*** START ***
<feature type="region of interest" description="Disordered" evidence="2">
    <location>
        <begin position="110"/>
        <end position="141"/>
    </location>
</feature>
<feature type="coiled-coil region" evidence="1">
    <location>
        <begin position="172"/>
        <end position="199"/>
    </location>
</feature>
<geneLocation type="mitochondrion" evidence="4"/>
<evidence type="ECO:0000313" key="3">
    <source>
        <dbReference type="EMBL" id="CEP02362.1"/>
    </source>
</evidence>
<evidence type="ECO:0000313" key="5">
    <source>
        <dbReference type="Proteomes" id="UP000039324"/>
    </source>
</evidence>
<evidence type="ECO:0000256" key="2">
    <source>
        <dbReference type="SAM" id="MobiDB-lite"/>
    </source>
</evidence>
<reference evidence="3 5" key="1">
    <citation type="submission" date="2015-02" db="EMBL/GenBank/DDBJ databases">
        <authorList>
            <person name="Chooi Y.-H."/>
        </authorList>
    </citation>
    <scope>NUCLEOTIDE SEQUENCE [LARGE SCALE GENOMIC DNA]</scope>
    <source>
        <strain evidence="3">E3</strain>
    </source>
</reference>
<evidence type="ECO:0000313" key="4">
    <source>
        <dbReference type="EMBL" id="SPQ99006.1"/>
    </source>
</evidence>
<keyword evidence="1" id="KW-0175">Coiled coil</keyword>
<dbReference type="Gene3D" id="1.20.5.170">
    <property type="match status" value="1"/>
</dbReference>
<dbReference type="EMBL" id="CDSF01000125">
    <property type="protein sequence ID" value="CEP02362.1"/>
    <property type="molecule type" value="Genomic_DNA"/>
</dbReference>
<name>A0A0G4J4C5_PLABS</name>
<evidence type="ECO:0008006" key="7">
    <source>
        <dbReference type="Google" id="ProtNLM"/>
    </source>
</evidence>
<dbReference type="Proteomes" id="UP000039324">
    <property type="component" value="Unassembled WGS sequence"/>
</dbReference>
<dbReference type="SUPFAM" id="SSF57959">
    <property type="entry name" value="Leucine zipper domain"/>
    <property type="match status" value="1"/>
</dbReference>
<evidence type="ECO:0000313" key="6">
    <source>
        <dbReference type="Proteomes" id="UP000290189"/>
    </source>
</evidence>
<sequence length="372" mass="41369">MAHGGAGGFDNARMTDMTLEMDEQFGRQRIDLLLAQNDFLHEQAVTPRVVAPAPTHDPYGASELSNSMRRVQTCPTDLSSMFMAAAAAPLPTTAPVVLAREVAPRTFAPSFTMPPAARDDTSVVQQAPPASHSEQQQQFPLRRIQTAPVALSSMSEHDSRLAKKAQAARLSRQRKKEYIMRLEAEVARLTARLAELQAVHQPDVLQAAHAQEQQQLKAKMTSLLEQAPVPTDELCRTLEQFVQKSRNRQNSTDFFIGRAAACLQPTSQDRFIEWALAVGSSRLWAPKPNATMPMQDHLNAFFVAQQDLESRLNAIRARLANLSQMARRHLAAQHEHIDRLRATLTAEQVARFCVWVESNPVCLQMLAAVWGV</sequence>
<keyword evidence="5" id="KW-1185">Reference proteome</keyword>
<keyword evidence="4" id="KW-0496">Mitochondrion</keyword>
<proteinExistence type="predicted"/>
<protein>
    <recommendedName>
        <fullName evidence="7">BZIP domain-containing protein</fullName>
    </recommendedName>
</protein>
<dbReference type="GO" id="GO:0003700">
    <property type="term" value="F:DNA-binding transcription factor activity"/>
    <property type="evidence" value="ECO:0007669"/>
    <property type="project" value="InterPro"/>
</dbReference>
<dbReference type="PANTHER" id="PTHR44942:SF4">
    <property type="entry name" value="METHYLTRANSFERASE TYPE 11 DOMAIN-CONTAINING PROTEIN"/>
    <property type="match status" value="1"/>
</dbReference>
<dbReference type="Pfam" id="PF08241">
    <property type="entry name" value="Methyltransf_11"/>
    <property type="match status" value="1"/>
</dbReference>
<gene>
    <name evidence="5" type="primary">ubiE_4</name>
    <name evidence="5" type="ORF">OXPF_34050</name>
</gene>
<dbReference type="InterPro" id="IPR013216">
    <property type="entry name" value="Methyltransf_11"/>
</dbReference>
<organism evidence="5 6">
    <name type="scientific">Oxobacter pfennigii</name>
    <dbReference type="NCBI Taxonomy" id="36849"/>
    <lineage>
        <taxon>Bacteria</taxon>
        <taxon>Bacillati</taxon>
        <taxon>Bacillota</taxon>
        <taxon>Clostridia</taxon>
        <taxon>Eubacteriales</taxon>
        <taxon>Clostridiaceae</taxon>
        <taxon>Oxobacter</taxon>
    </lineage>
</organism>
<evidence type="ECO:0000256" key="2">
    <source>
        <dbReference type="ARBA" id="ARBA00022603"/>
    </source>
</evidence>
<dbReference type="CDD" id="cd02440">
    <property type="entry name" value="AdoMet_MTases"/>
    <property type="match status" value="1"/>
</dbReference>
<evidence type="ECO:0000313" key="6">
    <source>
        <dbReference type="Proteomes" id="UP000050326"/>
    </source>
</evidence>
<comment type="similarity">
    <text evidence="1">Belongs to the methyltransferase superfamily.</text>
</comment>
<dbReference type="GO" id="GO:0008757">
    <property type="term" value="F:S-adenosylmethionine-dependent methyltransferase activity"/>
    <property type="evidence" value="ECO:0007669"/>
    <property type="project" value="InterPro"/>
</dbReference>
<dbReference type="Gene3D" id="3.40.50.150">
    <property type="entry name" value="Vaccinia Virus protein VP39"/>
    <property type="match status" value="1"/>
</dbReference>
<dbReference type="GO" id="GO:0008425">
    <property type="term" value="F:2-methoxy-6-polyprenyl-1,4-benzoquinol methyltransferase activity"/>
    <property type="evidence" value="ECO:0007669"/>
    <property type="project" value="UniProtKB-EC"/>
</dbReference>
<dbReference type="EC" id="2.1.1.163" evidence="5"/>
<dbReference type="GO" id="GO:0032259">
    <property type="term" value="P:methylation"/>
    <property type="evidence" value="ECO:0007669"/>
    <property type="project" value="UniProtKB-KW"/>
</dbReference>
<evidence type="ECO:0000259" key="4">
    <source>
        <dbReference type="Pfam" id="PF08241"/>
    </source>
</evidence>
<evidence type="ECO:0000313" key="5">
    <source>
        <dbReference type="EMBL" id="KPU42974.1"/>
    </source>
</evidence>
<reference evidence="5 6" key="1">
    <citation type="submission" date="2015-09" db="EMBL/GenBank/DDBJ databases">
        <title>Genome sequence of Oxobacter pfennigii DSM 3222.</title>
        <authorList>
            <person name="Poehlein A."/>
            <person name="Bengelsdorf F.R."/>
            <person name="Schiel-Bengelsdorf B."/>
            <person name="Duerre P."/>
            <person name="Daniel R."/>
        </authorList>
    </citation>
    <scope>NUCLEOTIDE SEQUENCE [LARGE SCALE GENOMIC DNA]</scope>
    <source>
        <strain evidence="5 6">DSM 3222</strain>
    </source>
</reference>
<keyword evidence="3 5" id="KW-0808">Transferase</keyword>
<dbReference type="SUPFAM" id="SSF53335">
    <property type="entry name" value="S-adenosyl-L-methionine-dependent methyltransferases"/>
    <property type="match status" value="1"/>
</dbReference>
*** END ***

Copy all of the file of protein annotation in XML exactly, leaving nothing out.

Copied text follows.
<feature type="region of interest" description="Disordered" evidence="2">
    <location>
        <begin position="110"/>
        <end position="141"/>
    </location>
</feature>
<feature type="coiled-coil region" evidence="1">
    <location>
        <begin position="172"/>
        <end position="199"/>
    </location>
</feature>
<geneLocation type="mitochondrion" evidence="4"/>
<evidence type="ECO:0000313" key="3">
    <source>
        <dbReference type="EMBL" id="CEP02362.1"/>
    </source>
</evidence>
<evidence type="ECO:0000313" key="5">
    <source>
        <dbReference type="Proteomes" id="UP000039324"/>
    </source>
</evidence>
<evidence type="ECO:0000256" key="2">
    <source>
        <dbReference type="SAM" id="MobiDB-lite"/>
    </source>
</evidence>
<reference evidence="3 5" key="1">
    <citation type="submission" date="2015-02" db="EMBL/GenBank/DDBJ databases">
        <authorList>
            <person name="Chooi Y.-H."/>
        </authorList>
    </citation>
    <scope>NUCLEOTIDE SEQUENCE [LARGE SCALE GENOMIC DNA]</scope>
    <source>
        <strain evidence="3">E3</strain>
    </source>
</reference>
<evidence type="ECO:0000313" key="4">
    <source>
        <dbReference type="EMBL" id="SPQ99006.1"/>
    </source>
</evidence>
<keyword evidence="1" id="KW-0175">Coiled coil</keyword>
<dbReference type="Gene3D" id="1.20.5.170">
    <property type="match status" value="1"/>
</dbReference>
<dbReference type="EMBL" id="CDSF01000125">
    <property type="protein sequence ID" value="CEP02362.1"/>
    <property type="molecule type" value="Genomic_DNA"/>
</dbReference>
<name>A0A0G4J4C5_PLABS</name>
<evidence type="ECO:0008006" key="7">
    <source>
        <dbReference type="Google" id="ProtNLM"/>
    </source>
</evidence>
<dbReference type="Proteomes" id="UP000039324">
    <property type="component" value="Unassembled WGS sequence"/>
</dbReference>
<dbReference type="SUPFAM" id="SSF57959">
    <property type="entry name" value="Leucine zipper domain"/>
    <property type="match status" value="1"/>
</dbReference>
<evidence type="ECO:0000313" key="6">
    <source>
        <dbReference type="Proteomes" id="UP000290189"/>
    </source>
</evidence>
<sequence length="372" mass="41369">MAHGGAGGFDNARMTDMTLEMDEQFGRQRIDLLLAQNDFLHEQAVTPRVVAPAPTHDPYGASELSNSMRRVQTCPTDLSSMFMAAAAAPLPTTAPVVLAREVAPRTFAPSFTMPPAARDDTSVVQQAPPASHSEQQQQFPLRRIQTAPVALSSMSEHDSRLAKKAQAARLSRQRKKEYIMRLEAEVARLTARLAELQAVHQPDVLQAAHAQEQQQLKAKMTSLLEQAPVPTDELCRTLEQFVQKSRNRQNSTDFFIGRAAACLQPTSQDRFIEWALAVGSSRLWAPKPNATMPMQDHLNAFFVAQQDLESRLNAIRARLANLSQMARRHLAAQHEHIDRLRATLTAEQVARFCVWVESNPVCLQMLAAVWGV</sequence>
<keyword evidence="5" id="KW-1185">Reference proteome</keyword>
<keyword evidence="4" id="KW-0496">Mitochondrion</keyword>
<proteinExistence type="predicted"/>
<protein>
    <recommendedName>
        <fullName evidence="7">BZIP domain-containing protein</fullName>
    </recommendedName>
</protein>
<dbReference type="GO" id="GO:0003700">
    <property type="term" value="F:DNA-binding transcription factor activity"/>
    <property type="evidence" value="ECO:0007669"/>
    <property type="project" value="InterPro"/>
</dbReference>
<dbReference type="PANTHER" id="PTHR44942:SF4">
    <property type="entry name" value="METHYLTRANSFERASE TYPE 11 DOMAIN-CONTAINING PROTEIN"/>
    <property type="match status" value="1"/>
</dbReference>
<dbReference type="Pfam" id="PF08241">
    <property type="entry name" value="Methyltransf_11"/>
    <property type="match status" value="1"/>
</dbReference>
<gene>
    <name evidence="5" type="primary">ubiE_4</name>
    <name evidence="5" type="ORF">OXPF_34050</name>
</gene>
<dbReference type="InterPro" id="IPR013216">
    <property type="entry name" value="Methyltransf_11"/>
</dbReference>
<organism evidence="5 6">
    <name type="scientific">Oxobacter pfennigii</name>
    <dbReference type="NCBI Taxonomy" id="36849"/>
    <lineage>
        <taxon>Bacteria</taxon>
        <taxon>Bacillati</taxon>
        <taxon>Bacillota</taxon>
        <taxon>Clostridia</taxon>
        <taxon>Eubacteriales</taxon>
        <taxon>Clostridiaceae</taxon>
        <taxon>Oxobacter</taxon>
    </lineage>
</organism>
<evidence type="ECO:0000256" key="2">
    <source>
        <dbReference type="ARBA" id="ARBA00022603"/>
    </source>
</evidence>
<dbReference type="CDD" id="cd02440">
    <property type="entry name" value="AdoMet_MTases"/>
    <property type="match status" value="1"/>
</dbReference>
<evidence type="ECO:0000313" key="6">
    <source>
        <dbReference type="Proteomes" id="UP000050326"/>
    </source>
</evidence>
<comment type="similarity">
    <text evidence="1">Belongs to the methyltransferase superfamily.</text>
</comment>
<dbReference type="GO" id="GO:0008757">
    <property type="term" value="F:S-adenosylmethionine-dependent methyltransferase activity"/>
    <property type="evidence" value="ECO:0007669"/>
    <property type="project" value="InterPro"/>
</dbReference>
<dbReference type="Gene3D" id="3.40.50.150">
    <property type="entry name" value="Vaccinia Virus protein VP39"/>
    <property type="match status" value="1"/>
</dbReference>
<dbReference type="GO" id="GO:0008425">
    <property type="term" value="F:2-methoxy-6-polyprenyl-1,4-benzoquinol methyltransferase activity"/>
    <property type="evidence" value="ECO:0007669"/>
    <property type="project" value="UniProtKB-EC"/>
</dbReference>
<dbReference type="EC" id="2.1.1.163" evidence="5"/>
<dbReference type="GO" id="GO:0032259">
    <property type="term" value="P:methylation"/>
    <property type="evidence" value="ECO:0007669"/>
    <property type="project" value="UniProtKB-KW"/>
</dbReference>
<evidence type="ECO:0000259" key="4">
    <source>
        <dbReference type="Pfam" id="PF08241"/>
    </source>
</evidence>
<evidence type="ECO:0000313" key="5">
    <source>
        <dbReference type="EMBL" id="KPU42974.1"/>
    </source>
</evidence>
<reference evidence="5 6" key="1">
    <citation type="submission" date="2015-09" db="EMBL/GenBank/DDBJ databases">
        <title>Genome sequence of Oxobacter pfennigii DSM 3222.</title>
        <authorList>
            <person name="Poehlein A."/>
            <person name="Bengelsdorf F.R."/>
            <person name="Schiel-Bengelsdorf B."/>
            <person name="Duerre P."/>
            <person name="Daniel R."/>
        </authorList>
    </citation>
    <scope>NUCLEOTIDE SEQUENCE [LARGE SCALE GENOMIC DNA]</scope>
    <source>
        <strain evidence="5 6">DSM 3222</strain>
    </source>
</reference>
<keyword evidence="3 5" id="KW-0808">Transferase</keyword>
<dbReference type="SUPFAM" id="SSF53335">
    <property type="entry name" value="S-adenosyl-L-methionine-dependent methyltransferases"/>
    <property type="match status" value="1"/>
</dbReference>